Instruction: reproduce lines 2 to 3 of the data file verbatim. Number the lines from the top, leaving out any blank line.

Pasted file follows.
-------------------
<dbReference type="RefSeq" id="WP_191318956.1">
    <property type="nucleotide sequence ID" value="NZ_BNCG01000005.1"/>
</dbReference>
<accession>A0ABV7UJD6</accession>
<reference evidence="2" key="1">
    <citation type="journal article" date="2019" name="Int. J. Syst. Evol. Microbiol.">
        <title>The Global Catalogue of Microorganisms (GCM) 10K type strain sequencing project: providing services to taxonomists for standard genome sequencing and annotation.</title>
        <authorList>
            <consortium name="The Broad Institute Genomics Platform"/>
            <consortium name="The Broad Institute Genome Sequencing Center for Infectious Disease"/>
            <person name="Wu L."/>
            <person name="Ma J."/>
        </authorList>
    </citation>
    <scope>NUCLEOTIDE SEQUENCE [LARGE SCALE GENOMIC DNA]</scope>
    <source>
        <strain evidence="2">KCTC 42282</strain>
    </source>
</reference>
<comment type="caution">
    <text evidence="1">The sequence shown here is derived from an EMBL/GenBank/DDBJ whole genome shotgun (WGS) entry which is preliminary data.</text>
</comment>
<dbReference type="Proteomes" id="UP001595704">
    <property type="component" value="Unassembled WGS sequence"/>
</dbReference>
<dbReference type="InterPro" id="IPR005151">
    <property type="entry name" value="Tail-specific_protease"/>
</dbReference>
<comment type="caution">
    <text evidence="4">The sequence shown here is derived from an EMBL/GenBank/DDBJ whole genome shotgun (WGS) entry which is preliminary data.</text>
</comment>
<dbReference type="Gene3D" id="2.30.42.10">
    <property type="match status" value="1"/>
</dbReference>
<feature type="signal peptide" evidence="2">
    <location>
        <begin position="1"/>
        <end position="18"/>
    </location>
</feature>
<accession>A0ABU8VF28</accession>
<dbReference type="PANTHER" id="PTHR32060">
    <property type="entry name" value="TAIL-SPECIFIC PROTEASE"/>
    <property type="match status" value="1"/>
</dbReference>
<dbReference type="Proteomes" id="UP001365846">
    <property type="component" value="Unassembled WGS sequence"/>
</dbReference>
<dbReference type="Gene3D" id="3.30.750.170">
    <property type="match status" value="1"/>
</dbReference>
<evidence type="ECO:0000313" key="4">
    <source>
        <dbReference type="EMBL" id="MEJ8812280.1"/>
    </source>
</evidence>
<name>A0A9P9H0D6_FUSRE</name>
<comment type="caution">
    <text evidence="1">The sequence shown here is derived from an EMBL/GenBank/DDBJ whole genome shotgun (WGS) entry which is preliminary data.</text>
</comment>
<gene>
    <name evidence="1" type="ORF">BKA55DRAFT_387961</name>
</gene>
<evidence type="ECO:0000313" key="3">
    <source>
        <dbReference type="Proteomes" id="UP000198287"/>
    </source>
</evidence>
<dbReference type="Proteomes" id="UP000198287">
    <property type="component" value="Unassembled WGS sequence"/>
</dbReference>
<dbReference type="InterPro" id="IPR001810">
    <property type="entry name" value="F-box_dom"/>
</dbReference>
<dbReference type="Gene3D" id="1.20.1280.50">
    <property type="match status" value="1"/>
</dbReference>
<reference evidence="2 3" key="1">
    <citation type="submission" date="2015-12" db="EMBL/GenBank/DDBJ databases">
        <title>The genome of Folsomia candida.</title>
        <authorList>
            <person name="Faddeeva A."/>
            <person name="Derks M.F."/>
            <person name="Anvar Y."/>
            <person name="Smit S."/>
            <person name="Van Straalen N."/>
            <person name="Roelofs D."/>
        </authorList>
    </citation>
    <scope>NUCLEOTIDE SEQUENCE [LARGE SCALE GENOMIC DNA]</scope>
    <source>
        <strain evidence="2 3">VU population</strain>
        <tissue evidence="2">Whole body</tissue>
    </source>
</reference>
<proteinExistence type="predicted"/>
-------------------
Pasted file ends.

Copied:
    <property type="nucleotide sequence ID" value="NZ_BNCG01000005.1"/>
</dbReference>